Thesis

BALAJI RANGARAJAN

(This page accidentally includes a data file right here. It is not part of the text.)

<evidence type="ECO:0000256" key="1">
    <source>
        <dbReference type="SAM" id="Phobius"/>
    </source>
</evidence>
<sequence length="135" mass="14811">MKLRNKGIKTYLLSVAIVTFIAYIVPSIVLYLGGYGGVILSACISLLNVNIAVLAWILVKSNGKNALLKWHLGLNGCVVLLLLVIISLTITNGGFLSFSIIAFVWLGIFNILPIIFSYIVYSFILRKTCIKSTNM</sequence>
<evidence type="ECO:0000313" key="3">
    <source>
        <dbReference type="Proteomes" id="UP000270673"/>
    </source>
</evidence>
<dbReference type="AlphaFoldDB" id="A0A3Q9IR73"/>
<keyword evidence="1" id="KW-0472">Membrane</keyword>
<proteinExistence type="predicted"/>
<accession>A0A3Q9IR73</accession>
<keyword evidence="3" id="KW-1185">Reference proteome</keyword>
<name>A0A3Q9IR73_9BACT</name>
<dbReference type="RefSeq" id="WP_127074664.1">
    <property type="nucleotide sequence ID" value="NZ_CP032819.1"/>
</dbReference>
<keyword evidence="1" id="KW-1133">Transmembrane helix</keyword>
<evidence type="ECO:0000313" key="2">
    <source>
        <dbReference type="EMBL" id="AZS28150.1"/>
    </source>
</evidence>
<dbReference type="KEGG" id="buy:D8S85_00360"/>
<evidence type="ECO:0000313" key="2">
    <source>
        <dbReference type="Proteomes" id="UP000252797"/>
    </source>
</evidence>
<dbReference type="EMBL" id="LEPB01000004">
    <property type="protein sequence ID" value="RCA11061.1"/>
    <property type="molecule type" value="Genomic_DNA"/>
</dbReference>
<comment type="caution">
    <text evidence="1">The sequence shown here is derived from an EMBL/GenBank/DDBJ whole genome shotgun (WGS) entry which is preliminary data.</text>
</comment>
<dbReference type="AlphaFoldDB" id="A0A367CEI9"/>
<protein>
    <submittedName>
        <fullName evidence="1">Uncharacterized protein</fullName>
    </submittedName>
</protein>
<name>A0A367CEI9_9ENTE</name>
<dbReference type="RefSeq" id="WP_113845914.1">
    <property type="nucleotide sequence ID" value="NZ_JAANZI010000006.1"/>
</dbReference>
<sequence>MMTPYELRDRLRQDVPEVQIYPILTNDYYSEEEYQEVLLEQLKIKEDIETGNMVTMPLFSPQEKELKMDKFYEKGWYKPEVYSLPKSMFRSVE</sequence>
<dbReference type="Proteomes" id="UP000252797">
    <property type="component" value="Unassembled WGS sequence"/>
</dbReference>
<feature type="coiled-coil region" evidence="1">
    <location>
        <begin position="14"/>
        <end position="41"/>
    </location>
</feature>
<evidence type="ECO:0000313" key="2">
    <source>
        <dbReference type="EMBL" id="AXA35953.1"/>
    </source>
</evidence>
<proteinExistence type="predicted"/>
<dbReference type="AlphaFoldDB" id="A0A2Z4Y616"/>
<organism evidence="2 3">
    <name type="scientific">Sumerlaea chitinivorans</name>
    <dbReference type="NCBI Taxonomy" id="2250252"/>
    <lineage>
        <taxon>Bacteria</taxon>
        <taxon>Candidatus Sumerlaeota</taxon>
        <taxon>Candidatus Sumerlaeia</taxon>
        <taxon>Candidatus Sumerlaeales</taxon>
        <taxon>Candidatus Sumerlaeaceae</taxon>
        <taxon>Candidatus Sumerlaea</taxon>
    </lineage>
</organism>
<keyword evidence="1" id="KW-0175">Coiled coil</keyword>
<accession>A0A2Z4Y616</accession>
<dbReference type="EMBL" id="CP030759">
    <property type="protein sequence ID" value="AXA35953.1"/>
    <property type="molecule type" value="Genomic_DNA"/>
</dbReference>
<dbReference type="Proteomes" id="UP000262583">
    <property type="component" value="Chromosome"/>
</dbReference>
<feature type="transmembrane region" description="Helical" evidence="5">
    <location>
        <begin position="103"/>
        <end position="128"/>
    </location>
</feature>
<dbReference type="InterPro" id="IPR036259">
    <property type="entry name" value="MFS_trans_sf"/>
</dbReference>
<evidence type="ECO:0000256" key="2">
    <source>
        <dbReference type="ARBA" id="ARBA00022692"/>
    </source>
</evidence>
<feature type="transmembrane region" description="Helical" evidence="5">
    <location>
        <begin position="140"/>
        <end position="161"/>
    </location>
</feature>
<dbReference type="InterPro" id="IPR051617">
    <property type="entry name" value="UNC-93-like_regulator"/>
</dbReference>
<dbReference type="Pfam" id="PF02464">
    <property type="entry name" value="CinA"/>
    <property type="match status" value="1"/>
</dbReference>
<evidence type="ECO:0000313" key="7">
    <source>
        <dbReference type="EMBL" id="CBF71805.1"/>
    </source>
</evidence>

This thesis, under the program called MEMPHIS (Merging Electronics and Micro & Nano Photonics in Integrated Systems - http://www.smartmix-memphis.nl/), focuses on the selection and optimization of materials and low temperature processes to realize waveguides and photodetectors on top of complementary metal-oxide-semiconductor (CMOS). Germanium-silicon (GeSi) was chosen as the material for photodetectors. Thin amorphous GeSi films were crystallized using a pulsed green laser. Preformed lines were employed during the crystallization process to steer the formation of large grains within specified boundaries. This originates from the notion that photodetectors fabricated on films with controlled location and density of grain-boundaries can have fewer recombination centers as well as less device-to-device variability. Further the electrical activation of ion-implanted p- and n-type dopants in as-deposited polycrystalline GeSi films was studied using three different activation methods: furnace, rapid thermal and laser annealing. For reference the crystallization of ion-implanted amorphous GeSi films was also explored. The samples were physically and electrically characterized to assess their applicability in above-CMOS process technologies. On this end silicon oxynitride (SiON) was chosen as the material for waveguides. A detailed analysis of the deposition (at a low fabrication temperature of 150 °C) and properties of SiON films was performed. This was aimed towards realizing films with low optical losses in the visible and near-infrared wavelength range. The influence of the deposition parameters such as SiH4 fraction, deposition pressure and Ar/N2 ratio on the film properties was experimentally investigated using spectroscopic ellipsometry, X-ray photoelectron spectroscopy and Fourier transform infrared spectroscopy. These findings were consistent with the chemical modeling of gas-phase composition of the plasma thereby leading to better understanding of the deposition process. The propagation losses were determined using the prism coupling technique for various IR wavelengths ranging between 1300 nm and 1600 nm. Propagation losses as low as 0.5 ± 0.05 dB/cm at 1300 nm wavelength were measured, a very significant outcome for a low temperature deposited waveguide material.